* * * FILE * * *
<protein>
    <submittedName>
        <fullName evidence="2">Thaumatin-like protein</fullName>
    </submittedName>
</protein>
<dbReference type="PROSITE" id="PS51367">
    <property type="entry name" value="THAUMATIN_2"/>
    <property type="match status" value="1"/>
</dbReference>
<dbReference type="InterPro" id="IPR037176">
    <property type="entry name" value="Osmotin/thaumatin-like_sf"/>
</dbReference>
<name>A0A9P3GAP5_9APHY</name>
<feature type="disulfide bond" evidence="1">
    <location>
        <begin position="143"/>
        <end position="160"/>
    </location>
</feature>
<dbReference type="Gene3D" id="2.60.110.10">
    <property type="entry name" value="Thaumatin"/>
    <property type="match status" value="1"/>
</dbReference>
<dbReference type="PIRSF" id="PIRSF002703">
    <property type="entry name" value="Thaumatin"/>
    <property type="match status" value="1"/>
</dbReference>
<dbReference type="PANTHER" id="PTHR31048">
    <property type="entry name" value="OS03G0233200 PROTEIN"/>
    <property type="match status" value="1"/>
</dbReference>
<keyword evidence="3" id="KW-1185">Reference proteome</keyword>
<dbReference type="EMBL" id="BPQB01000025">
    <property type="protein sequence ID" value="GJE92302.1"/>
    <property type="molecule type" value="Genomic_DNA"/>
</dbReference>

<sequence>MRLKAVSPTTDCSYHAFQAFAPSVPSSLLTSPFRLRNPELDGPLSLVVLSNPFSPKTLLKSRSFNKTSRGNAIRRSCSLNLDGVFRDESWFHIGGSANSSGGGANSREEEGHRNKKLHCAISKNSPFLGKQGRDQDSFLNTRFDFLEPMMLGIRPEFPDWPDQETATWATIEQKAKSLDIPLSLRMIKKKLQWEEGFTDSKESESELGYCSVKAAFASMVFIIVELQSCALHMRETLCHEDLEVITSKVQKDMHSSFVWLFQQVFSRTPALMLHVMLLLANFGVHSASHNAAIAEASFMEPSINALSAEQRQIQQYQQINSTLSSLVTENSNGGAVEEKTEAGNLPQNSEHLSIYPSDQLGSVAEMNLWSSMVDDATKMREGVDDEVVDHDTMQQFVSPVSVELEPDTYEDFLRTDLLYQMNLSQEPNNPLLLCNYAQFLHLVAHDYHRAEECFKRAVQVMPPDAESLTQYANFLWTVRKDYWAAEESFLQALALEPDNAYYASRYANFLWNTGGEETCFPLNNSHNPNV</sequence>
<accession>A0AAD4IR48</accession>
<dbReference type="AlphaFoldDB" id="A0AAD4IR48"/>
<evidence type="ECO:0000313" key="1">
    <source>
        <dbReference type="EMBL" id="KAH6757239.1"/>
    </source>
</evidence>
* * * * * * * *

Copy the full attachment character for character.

<protein>
    <submittedName>
        <fullName evidence="2">Thaumatin-like protein</fullName>
    </submittedName>
</protein>
<dbReference type="PROSITE" id="PS51367">
    <property type="entry name" value="THAUMATIN_2"/>
    <property type="match status" value="1"/>
</dbReference>
<dbReference type="InterPro" id="IPR037176">
    <property type="entry name" value="Osmotin/thaumatin-like_sf"/>
</dbReference>
<name>A0A9P3GAP5_9APHY</name>
<feature type="disulfide bond" evidence="1">
    <location>
        <begin position="143"/>
        <end position="160"/>
    </location>
</feature>
<dbReference type="Gene3D" id="2.60.110.10">
    <property type="entry name" value="Thaumatin"/>
    <property type="match status" value="1"/>
</dbReference>
<dbReference type="PIRSF" id="PIRSF002703">
    <property type="entry name" value="Thaumatin"/>
    <property type="match status" value="1"/>
</dbReference>
<dbReference type="PANTHER" id="PTHR31048">
    <property type="entry name" value="OS03G0233200 PROTEIN"/>
    <property type="match status" value="1"/>
</dbReference>
<keyword evidence="3" id="KW-1185">Reference proteome</keyword>
<dbReference type="EMBL" id="BPQB01000025">
    <property type="protein sequence ID" value="GJE92302.1"/>
    <property type="molecule type" value="Genomic_DNA"/>
</dbReference>

<sequence>MRLKAVSPTTDCSYHAFQAFAPSVPSSLLTSPFRLRNPELDGPLSLVVLSNPFSPKTLLKSRSFNKTSRGNAIRRSCSLNLDGVFRDESWFHIGGSANSSGGGANSREEEGHRNKKLHCAISKNSPFLGKQGRDQDSFLNTRFDFLEPMMLGIRPEFPDWPDQETATWATIEQKAKSLDIPLSLRMIKKKLQWEEGFTDSKESESELGYCSVKAAFASMVFIIVELQSCALHMRETLCHEDLEVITSKVQKDMHSSFVWLFQQVFSRTPALMLHVMLLLANFGVHSASHNAAIAEASFMEPSINALSAEQRQIQQYQQINSTLSSLVTENSNGGAVEEKTEAGNLPQNSEHLSIYPSDQLGSVAEMNLWSSMVDDATKMREGVDDEVVDHDTMQQFVSPVSVELEPDTYEDFLRTDLLYQMNLSQEPNNPLLLCNYAQFLHLVAHDYHRAEECFKRAVQVMPPDAESLTQYANFLWTVRKDYWAAEESFLQALALEPDNAYYASRYANFLWNTGGEETCFPLNNSHNPNV</sequence>
<accession>A0AAD4IR48</accession>
<dbReference type="AlphaFoldDB" id="A0AAD4IR48"/>
<evidence type="ECO:0000313" key="1">
    <source>
        <dbReference type="EMBL" id="KAH6757239.1"/>
    </source>
</evidence>